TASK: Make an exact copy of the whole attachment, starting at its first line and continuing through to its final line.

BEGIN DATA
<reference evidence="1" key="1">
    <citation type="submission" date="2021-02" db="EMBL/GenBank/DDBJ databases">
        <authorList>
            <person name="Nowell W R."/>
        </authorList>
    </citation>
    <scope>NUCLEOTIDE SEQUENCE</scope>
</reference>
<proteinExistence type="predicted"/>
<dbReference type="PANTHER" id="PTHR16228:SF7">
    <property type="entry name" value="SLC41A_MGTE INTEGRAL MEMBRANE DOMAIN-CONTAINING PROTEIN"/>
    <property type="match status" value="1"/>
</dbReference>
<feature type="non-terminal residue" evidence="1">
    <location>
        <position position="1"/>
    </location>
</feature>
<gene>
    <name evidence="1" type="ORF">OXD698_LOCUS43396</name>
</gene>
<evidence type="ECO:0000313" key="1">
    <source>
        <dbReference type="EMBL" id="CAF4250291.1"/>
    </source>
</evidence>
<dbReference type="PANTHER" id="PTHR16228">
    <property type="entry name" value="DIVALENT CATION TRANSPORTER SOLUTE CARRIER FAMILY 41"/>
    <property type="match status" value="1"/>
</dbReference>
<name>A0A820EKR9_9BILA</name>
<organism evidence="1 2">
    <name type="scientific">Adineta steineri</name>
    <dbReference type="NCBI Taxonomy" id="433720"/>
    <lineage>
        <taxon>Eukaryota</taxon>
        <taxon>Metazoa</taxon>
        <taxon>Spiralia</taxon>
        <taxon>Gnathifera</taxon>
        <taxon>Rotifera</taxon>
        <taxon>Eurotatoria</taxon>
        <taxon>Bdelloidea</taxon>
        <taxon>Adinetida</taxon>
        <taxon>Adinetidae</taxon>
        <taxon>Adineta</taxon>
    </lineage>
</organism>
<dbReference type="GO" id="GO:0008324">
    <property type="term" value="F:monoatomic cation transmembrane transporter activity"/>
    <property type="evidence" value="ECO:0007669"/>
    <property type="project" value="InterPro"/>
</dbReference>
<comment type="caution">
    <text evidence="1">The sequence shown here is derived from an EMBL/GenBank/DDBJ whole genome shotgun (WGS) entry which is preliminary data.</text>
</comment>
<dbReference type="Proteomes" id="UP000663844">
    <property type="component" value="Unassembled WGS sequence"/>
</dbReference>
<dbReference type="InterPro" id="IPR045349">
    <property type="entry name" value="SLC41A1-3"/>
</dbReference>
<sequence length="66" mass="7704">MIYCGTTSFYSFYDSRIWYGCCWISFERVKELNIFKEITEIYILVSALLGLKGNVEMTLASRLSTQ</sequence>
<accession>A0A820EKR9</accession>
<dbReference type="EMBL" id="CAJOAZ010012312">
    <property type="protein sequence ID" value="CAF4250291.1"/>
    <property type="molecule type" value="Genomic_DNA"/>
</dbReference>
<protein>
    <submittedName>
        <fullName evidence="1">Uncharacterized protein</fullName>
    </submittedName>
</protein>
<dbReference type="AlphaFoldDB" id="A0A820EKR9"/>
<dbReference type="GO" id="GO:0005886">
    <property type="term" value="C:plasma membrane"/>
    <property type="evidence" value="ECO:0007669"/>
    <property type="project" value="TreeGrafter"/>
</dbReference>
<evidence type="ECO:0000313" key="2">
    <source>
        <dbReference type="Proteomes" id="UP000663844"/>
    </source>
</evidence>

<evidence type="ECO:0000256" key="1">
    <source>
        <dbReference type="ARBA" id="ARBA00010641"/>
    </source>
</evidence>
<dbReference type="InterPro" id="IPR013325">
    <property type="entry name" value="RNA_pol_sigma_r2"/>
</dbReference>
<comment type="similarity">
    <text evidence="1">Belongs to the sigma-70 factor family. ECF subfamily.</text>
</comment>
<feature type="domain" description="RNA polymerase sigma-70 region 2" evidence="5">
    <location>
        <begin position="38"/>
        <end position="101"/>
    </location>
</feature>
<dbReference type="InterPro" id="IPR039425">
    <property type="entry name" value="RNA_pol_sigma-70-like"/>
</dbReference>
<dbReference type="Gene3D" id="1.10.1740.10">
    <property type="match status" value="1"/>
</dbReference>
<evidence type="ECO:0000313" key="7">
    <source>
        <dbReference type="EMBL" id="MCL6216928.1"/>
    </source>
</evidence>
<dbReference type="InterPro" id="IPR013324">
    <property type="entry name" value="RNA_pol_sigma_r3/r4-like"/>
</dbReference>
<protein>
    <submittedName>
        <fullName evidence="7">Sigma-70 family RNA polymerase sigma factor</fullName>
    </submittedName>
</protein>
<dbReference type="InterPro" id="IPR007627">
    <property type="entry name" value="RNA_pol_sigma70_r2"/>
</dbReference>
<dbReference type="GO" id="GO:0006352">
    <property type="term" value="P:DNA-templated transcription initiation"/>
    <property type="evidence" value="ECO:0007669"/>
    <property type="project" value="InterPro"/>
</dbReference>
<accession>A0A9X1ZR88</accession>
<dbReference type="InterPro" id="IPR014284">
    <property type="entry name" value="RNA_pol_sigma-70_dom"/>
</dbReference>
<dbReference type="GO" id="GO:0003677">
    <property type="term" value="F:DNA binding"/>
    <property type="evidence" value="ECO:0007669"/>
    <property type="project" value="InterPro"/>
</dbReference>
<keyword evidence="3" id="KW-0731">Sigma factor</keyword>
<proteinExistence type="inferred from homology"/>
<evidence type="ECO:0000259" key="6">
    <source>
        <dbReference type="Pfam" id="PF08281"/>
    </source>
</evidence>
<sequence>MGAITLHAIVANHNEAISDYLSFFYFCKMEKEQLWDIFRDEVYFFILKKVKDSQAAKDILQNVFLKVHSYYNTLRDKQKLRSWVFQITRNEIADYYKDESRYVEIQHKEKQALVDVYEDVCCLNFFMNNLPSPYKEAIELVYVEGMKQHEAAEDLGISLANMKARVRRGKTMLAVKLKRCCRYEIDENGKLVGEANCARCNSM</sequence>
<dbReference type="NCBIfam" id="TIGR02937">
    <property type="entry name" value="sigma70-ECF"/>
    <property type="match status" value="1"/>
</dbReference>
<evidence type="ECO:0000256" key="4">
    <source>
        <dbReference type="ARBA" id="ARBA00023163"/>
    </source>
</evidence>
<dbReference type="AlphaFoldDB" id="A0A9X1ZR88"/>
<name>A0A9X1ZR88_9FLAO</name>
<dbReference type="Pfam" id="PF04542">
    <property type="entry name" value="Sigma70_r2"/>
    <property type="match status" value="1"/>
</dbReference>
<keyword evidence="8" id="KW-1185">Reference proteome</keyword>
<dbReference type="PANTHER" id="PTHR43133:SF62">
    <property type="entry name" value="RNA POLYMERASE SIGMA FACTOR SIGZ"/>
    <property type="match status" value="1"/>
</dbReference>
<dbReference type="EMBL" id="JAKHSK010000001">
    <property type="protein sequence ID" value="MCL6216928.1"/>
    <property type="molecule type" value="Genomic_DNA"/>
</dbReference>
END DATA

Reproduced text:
<reference evidence="1" key="1">
    <citation type="submission" date="2021-02" db="EMBL/GenBank/DDBJ databases">
        <authorList>
            <person name="Nowell W R."/>
        </authorList>
    </citation>
    <scope>NUCLEOTIDE SEQUENCE</scope>
</reference>
<proteinExistence type="predicted"/>
<dbReference type="PANTHER" id="PTHR16228:SF7">
    <property type="entry name" value="SLC41A_MGTE INTEGRAL MEMBRANE DOMAIN-CONTAINING PROTEIN"/>
    <property type="match status" value="1"/>
</dbReference>
<feature type="non-terminal residue" evidence="1">
    <location>
        <position position="1"/>
    </location>
</feature>
<gene>
    <name evidence="1" type="ORF">OXD698_LOCUS43396</name>
</gene>
<evidence type="ECO:0000313" key="1">
    <source>
        <dbReference type="EMBL" id="CAF4250291.1"/>
    </source>
</evidence>
<dbReference type="PANTHER" id="PTHR16228">
    <property type="entry name" value="DIVALENT CATION TRANSPORTER SOLUTE CARRIER FAMILY 41"/>
    <property type="match status" value="1"/>
</dbReference>
<name>A0A820EKR9_9BILA</name>
<organism evidence="1 2">
    <name type="scientific">Adineta steineri</name>
    <dbReference type="NCBI Taxonomy" id="433720"/>
    <lineage>
        <taxon>Eukaryota</taxon>
        <taxon>Metazoa</taxon>
        <taxon>Spiralia</taxon>
        <taxon>Gnathifera</taxon>
        <taxon>Rotifera</taxon>
        <taxon>Eurotatoria</taxon>
        <taxon>Bdelloidea</taxon>
        <taxon>Adinetida</taxon>
        <taxon>Adinetidae</taxon>
        <taxon>Adineta</taxon>
    </lineage>
</organism>
<dbReference type="GO" id="GO:0008324">
    <property type="term" value="F:monoatomic cation transmembrane transporter activity"/>
    <property type="evidence" value="ECO:0007669"/>
    <property type="project" value="InterPro"/>
</dbReference>
<comment type="caution">
    <text evidence="1">The sequence shown here is derived from an EMBL/GenBank/DDBJ whole genome shotgun (WGS) entry which is preliminary data.</text>
</comment>
<dbReference type="Proteomes" id="UP000663844">
    <property type="component" value="Unassembled WGS sequence"/>
</dbReference>
<dbReference type="InterPro" id="IPR045349">
    <property type="entry name" value="SLC41A1-3"/>
</dbReference>
<sequence length="66" mass="7704">MIYCGTTSFYSFYDSRIWYGCCWISFERVKELNIFKEITEIYILVSALLGLKGNVEMTLASRLSTQ</sequence>
<accession>A0A820EKR9</accession>
<dbReference type="EMBL" id="CAJOAZ010012312">
    <property type="protein sequence ID" value="CAF4250291.1"/>
    <property type="molecule type" value="Genomic_DNA"/>
</dbReference>
<protein>
    <submittedName>
        <fullName evidence="1">Uncharacterized protein</fullName>
    </submittedName>
</protein>
<dbReference type="AlphaFoldDB" id="A0A820EKR9"/>
<dbReference type="GO" id="GO:0005886">
    <property type="term" value="C:plasma membrane"/>
    <property type="evidence" value="ECO:0007669"/>
    <property type="project" value="TreeGrafter"/>
</dbReference>
<evidence type="ECO:0000313" key="2">
    <source>
        <dbReference type="Proteomes" id="UP000663844"/>
    </source>
</evidence>

<evidence type="ECO:0000256" key="1">
    <source>
        <dbReference type="ARBA" id="ARBA00010641"/>
    </source>
</evidence>
<dbReference type="InterPro" id="IPR013325">
    <property type="entry name" value="RNA_pol_sigma_r2"/>
</dbReference>
<comment type="similarity">
    <text evidence="1">Belongs to the sigma-70 factor family. ECF subfamily.</text>
</comment>
<feature type="domain" description="RNA polymerase sigma-70 region 2" evidence="5">
    <location>
        <begin position="38"/>
        <end position="101"/>
    </location>
</feature>
<dbReference type="InterPro" id="IPR039425">
    <property type="entry name" value="RNA_pol_sigma-70-like"/>
</dbReference>
<dbReference type="Gene3D" id="1.10.1740.10">
    <property type="match status" value="1"/>
</dbReference>
<evidence type="ECO:0000313" key="7">
    <source>
        <dbReference type="EMBL" id="MCL6216928.1"/>
    </source>
</evidence>
<dbReference type="InterPro" id="IPR013324">
    <property type="entry name" value="RNA_pol_sigma_r3/r4-like"/>
</dbReference>
<protein>
    <submittedName>
        <fullName evidence="7">Sigma-70 family RNA polymerase sigma factor</fullName>
    </submittedName>
</protein>
<dbReference type="InterPro" id="IPR007627">
    <property type="entry name" value="RNA_pol_sigma70_r2"/>
</dbReference>
<dbReference type="GO" id="GO:0006352">
    <property type="term" value="P:DNA-templated transcription initiation"/>
    <property type="evidence" value="ECO:0007669"/>
    <property type="project" value="InterPro"/>
</dbReference>
<accession>A0A9X1ZR88</accession>
<dbReference type="InterPro" id="IPR014284">
    <property type="entry name" value="RNA_pol_sigma-70_dom"/>
</dbReference>
<dbReference type="GO" id="GO:0003677">
    <property type="term" value="F:DNA binding"/>
    <property type="evidence" value="ECO:0007669"/>
    <property type="project" value="InterPro"/>
</dbReference>
<keyword evidence="3" id="KW-0731">Sigma factor</keyword>
<proteinExistence type="inferred from homology"/>
<evidence type="ECO:0000259" key="6">
    <source>
        <dbReference type="Pfam" id="PF08281"/>
    </source>
</evidence>
<sequence>MGAITLHAIVANHNEAISDYLSFFYFCKMEKEQLWDIFRDEVYFFILKKVKDSQAAKDILQNVFLKVHSYYNTLRDKQKLRSWVFQITRNEIADYYKDESRYVEIQHKEKQALVDVYEDVCCLNFFMNNLPSPYKEAIELVYVEGMKQHEAAEDLGISLANMKARVRRGKTMLAVKLKRCCRYEIDENGKLVGEANCARCNSM</sequence>
<dbReference type="NCBIfam" id="TIGR02937">
    <property type="entry name" value="sigma70-ECF"/>
    <property type="match status" value="1"/>
</dbReference>
<evidence type="ECO:0000256" key="4">
    <source>
        <dbReference type="ARBA" id="ARBA00023163"/>
    </source>
</evidence>
<dbReference type="AlphaFoldDB" id="A0A9X1ZR88"/>
<name>A0A9X1ZR88_9FLAO</name>
<dbReference type="Pfam" id="PF04542">
    <property type="entry name" value="Sigma70_r2"/>
    <property type="match status" value="1"/>
</dbReference>
<keyword evidence="8" id="KW-1185">Reference proteome</keyword>
<dbReference type="PANTHER" id="PTHR43133:SF62">
    <property type="entry name" value="RNA POLYMERASE SIGMA FACTOR SIGZ"/>
    <property type="match status" value="1"/>
</dbReference>
<dbReference type="EMBL" id="JAKHSK010000001">
    <property type="protein sequence ID" value="MCL6216928.1"/>
    <property type="molecule type" value="Genomic_DNA"/>
</dbReference>